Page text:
Experts say healthy diet and light exercise may boost immune response to the COVID-19 vaccine
MILWAUKEE (CBS 58) -- A federally published study shows a high level of physical activity is linked with improved vaccine responses in older adults, so could what we eat and how we exercise help improve how our immunity responds to the COVID-19 vaccine?
Experts say it’s no secret that exercise improves immune function, and they say you don’t have to do too much to reap the benefits.
“The concept essentially is to simply get your heart rate up higher than if you were sitting down, so that can simply be a brisk walk,” says Nicole Kerneen, a registered and certified dietitian and personal trainer at Way of Life Nutrition and Fitness.
Registered dietitians say your immune system will see a boost with consistent light exercise. If you don’t exercise regularly but do decide to prior to getting a vaccine, Kerneen says there are still some benefits.
“You’ll have a lot more circulation happening, you also have all of the immune receptors really alert, and so that in turn can essentially help,” she adds.
Experts say some sort of upper body movement after getting a vaccine isn’t a bad idea either.
“Post-vaccination, if you’re able to and feeling well enough of course, without stressing the body too much, engage in some light activity. That can actually promote circulation which can support our immune system’s response” said Cassie Vanderwall, a clinical nutritionist at UW Health.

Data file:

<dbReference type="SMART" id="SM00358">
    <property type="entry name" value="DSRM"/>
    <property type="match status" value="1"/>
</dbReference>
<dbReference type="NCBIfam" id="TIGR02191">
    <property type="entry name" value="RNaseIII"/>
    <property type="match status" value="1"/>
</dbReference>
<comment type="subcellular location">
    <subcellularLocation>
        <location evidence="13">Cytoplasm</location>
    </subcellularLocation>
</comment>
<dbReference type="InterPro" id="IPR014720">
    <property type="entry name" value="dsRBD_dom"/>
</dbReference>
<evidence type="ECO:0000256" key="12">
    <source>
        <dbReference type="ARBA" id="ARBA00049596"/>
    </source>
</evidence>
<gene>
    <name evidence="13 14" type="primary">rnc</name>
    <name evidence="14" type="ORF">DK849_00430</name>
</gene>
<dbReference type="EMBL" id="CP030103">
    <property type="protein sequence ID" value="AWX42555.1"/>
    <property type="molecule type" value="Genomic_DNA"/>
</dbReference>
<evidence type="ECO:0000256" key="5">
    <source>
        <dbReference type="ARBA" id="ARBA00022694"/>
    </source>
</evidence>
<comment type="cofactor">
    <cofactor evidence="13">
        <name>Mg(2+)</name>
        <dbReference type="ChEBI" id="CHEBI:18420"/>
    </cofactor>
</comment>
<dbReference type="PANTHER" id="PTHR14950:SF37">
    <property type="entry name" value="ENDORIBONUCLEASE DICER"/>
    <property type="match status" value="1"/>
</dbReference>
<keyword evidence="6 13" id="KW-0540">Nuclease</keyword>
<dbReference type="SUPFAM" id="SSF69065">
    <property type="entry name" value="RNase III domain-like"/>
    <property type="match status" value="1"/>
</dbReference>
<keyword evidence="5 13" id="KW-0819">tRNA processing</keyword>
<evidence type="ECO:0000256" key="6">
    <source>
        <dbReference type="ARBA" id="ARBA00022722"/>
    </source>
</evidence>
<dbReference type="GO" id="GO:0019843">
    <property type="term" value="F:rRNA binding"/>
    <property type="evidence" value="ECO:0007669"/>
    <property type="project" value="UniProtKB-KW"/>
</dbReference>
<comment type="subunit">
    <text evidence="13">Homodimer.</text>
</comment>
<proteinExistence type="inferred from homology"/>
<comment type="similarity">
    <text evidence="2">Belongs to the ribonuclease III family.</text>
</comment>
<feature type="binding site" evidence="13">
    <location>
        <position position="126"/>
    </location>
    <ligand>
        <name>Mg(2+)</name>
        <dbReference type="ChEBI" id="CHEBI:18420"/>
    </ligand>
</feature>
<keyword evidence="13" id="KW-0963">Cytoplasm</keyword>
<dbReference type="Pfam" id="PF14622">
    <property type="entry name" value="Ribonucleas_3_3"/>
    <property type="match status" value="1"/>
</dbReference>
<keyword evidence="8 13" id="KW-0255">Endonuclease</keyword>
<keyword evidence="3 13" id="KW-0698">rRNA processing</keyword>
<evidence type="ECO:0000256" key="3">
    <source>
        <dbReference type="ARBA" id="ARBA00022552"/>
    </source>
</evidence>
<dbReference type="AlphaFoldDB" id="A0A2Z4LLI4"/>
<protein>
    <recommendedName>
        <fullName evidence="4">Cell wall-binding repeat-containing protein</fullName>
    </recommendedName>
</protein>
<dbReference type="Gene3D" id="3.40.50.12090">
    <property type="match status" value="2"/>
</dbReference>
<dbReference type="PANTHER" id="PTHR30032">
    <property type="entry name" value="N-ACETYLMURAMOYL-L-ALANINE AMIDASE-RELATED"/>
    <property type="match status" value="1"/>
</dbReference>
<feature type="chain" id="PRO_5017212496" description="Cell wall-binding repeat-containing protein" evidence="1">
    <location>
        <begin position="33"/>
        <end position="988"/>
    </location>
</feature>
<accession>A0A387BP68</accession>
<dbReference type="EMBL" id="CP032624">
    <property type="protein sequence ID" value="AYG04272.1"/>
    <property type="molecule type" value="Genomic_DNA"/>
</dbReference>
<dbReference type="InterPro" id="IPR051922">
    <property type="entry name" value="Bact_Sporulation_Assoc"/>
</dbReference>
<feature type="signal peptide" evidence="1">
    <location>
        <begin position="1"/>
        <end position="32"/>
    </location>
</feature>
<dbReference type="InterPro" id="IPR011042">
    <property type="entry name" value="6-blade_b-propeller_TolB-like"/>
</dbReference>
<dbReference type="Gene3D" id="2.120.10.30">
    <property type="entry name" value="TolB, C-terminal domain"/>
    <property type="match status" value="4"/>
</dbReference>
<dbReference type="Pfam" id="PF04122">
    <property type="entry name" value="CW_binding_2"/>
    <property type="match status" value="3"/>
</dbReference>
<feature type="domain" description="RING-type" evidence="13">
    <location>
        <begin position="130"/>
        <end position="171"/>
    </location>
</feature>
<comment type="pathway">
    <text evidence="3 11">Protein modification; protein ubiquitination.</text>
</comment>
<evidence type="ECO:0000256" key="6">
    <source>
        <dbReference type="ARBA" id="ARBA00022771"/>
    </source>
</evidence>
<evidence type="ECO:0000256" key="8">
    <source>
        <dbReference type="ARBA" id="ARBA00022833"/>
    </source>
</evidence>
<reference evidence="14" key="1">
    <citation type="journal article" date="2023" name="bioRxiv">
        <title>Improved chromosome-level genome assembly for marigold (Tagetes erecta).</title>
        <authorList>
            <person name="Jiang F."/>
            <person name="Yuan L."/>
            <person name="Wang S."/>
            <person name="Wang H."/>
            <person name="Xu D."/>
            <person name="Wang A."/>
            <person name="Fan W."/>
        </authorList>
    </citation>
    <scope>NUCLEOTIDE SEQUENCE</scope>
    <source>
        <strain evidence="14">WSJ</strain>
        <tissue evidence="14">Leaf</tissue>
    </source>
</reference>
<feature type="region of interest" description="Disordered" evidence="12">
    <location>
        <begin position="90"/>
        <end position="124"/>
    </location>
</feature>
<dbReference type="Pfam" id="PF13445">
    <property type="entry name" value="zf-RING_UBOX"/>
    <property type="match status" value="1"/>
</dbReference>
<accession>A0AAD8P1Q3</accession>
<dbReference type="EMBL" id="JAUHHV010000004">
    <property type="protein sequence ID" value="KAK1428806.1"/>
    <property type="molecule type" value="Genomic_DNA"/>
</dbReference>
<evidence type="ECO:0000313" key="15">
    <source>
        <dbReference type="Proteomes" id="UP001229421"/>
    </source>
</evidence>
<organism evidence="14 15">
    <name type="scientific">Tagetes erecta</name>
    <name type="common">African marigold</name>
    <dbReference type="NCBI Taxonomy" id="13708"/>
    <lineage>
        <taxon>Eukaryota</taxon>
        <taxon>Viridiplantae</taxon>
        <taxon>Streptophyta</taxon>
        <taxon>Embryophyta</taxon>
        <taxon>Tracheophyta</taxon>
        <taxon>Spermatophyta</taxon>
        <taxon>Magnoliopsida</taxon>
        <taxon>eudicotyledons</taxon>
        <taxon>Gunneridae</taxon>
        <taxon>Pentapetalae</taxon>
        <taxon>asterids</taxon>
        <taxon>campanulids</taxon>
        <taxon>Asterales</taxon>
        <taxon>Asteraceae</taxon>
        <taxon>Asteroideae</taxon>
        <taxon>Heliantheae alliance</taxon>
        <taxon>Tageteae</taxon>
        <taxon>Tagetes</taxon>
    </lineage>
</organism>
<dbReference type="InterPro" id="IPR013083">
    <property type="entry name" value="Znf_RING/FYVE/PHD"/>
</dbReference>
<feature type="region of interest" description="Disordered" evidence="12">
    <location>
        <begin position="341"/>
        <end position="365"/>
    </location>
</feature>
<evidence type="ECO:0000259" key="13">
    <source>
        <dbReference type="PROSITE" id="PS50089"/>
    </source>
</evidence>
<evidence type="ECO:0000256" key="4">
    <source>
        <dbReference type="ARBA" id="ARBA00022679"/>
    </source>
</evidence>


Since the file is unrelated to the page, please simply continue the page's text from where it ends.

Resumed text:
“As simple as with no weight at all and you’re just moving your arm up and down, you’re stretching it and allowing it to move,” Kerneen adds.
Vanderwall says certain foods can also cause inflammation, which affects immune response.
“High sugary processed foods, those are pro-inflammatory, meaning they’re going to light the fire, we’re actually looking for foods that are going to put out or calm down the fire,” she says.
Kerneen says when it comes to improving immunity with food, consistency is key, but eating something unhealthy every once in a while is still okay. Dieticians suggest foods like leafy green vegetables, berries, citrus, garlic and onions.
“Those things are incredible for your body and for your immune system and to decrease inflammation,” says Kerneen.
“Salmon or walnuts, nuts and seeds. A meal composed of those items post-vaccine, pre-vaccine or every day is really going to help,” Vanderwall said.
On top of diet and exercise, experts say good rest and hydration can also provide good circulation before and after you get a COVID-19 vaccine.